Though it’s too soon to know exactly how enforcement of the new hours-of-service regulations are faring, the enforcement community to this point has noticed some confusion and many questions regarding the 30-minute break required after eight on-duty hours.
The new regulations took effect July 1 and reduce the number of hours drivers can work in a week, require the 30-minute break and limits drivers to one 34-hour restart a week that includes two periods between 1 a.m. and 5 a.m.
States have 21 days to upload inspection data and compliance reviews to SafetyNet, the computer system used by state law enforcement. The Commercial Vehicle Safety Alliance, however, says it should have enough data by its annual conference in September to have an idea of how the enforcement community is handling the change.
CVSA Executive Director Steve Keppler says most questions so far about the new rules are about the 30-minute break requirement.
Lt. Thomas Fitzgerald of the Massachusetts state police said traffic stops are taking longer than normal because truck drivers are seeking assurance they are adhering correctly to the new regulations.
Fitzgerald is in charge of commercial vehicle enforcement for the state, and he said the state’s troopers have discretion as far as enforcement is concerned, especially if any violations are over new rules and the driver does not have a history of offenses.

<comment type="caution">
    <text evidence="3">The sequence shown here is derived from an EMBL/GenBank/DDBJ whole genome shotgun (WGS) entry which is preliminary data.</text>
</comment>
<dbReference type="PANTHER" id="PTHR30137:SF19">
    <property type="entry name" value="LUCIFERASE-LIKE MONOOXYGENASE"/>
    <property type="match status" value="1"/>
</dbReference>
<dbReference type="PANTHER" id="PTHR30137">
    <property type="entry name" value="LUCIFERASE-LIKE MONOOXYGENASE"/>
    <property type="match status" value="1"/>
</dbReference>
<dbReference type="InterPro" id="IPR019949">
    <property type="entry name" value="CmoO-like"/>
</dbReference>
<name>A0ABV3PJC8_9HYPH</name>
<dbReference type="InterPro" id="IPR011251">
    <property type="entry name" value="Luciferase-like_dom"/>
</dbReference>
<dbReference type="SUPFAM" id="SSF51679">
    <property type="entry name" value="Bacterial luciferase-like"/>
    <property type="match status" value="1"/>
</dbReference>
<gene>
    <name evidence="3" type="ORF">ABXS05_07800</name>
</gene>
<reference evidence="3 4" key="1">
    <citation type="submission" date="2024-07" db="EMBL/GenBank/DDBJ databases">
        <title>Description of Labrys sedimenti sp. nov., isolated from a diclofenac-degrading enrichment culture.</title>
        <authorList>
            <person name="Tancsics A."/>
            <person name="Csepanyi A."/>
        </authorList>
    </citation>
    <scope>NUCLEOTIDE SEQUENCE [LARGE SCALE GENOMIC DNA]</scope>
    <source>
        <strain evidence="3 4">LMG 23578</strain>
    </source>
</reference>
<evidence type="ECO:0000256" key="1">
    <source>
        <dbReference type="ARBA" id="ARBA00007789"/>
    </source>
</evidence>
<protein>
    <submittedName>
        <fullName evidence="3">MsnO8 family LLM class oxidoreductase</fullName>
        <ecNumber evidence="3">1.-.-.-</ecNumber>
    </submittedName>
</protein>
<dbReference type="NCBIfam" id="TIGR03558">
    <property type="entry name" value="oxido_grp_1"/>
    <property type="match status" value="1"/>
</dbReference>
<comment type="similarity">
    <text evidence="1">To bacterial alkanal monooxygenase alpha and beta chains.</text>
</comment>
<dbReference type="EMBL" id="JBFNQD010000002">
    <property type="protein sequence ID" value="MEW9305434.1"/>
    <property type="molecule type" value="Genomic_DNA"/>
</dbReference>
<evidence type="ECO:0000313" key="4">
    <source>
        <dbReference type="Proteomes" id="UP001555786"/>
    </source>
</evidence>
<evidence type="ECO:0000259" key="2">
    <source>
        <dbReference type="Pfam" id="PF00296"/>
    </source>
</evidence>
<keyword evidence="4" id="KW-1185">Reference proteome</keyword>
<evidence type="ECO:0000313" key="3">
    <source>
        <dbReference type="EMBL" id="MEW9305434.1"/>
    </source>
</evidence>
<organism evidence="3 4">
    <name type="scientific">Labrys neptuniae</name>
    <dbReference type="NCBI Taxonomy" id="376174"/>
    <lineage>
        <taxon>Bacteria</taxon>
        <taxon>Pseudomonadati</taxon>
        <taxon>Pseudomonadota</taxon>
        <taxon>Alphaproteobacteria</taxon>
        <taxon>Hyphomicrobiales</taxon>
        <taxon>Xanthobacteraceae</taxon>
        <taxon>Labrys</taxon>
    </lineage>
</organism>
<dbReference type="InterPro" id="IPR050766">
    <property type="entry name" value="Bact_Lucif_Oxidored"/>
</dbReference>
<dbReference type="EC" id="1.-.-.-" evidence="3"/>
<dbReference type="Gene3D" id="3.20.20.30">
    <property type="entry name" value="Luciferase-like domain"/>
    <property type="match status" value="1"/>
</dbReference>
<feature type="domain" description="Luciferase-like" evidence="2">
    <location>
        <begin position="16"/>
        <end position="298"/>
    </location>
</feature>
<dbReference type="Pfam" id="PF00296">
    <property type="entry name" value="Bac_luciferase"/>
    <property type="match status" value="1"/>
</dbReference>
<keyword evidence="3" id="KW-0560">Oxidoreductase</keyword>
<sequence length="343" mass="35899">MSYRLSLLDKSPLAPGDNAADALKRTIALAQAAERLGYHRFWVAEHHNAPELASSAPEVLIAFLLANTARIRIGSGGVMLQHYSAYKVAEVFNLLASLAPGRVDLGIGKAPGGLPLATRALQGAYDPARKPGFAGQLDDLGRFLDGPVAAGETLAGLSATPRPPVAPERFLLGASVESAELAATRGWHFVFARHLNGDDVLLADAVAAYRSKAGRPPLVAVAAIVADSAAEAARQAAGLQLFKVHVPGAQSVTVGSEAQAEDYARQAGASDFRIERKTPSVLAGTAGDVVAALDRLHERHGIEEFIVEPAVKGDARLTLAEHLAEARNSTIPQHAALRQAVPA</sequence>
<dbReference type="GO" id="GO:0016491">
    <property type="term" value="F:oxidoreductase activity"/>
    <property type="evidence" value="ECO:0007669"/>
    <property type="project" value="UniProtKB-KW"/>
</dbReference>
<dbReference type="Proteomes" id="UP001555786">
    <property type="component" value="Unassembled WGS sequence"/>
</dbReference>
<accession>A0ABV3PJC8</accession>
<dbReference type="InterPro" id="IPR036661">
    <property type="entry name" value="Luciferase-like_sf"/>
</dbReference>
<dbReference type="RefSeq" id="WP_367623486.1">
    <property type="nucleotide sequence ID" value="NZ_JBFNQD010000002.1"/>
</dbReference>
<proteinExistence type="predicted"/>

Lt. Shawn Currie, head of the Maine state police’s commercial vehicle enforcement division, says his group is conducting soft enforcement for the first month of the new rules, and that troopers will issue out-of-service orders but are not brining violators to court unless they are repeat violators.
Currie did say, however, there has actually been a drop in violations for truck drivers in the first week of the new rules compared to the previous seven days.
Dave Osiecki, of the American Trucking Associations, said the rules for the 30-minute break do not take into account the extra time it takes for drivers to find parking and get out of the truck. Osiecki is ATA’s senior vice president for policy and regulatory affairs.
Truckers have had nearly as many questions about limiting restarts to once per 168 hours as the 30-minute break, Osiecki said. State law enforcement agencies conducted HOS training in May and June, but the ATA has heard little this month about enforcement.
Jeffrey Davis, vice president of safety for the Motor Transport Underwriters, says the 34-hour restart mandate that requires drivers to take a restart that includes two 1 a.m. to 5 a.m. periods could cause problems. For instance, many of the MTU customers are flatbedders, and their work starts many times at 4 a.m.
Davis said the stipulation that the restart include the same four-hour block could leave long-haul drivers scavenging for an already short supply of parking.
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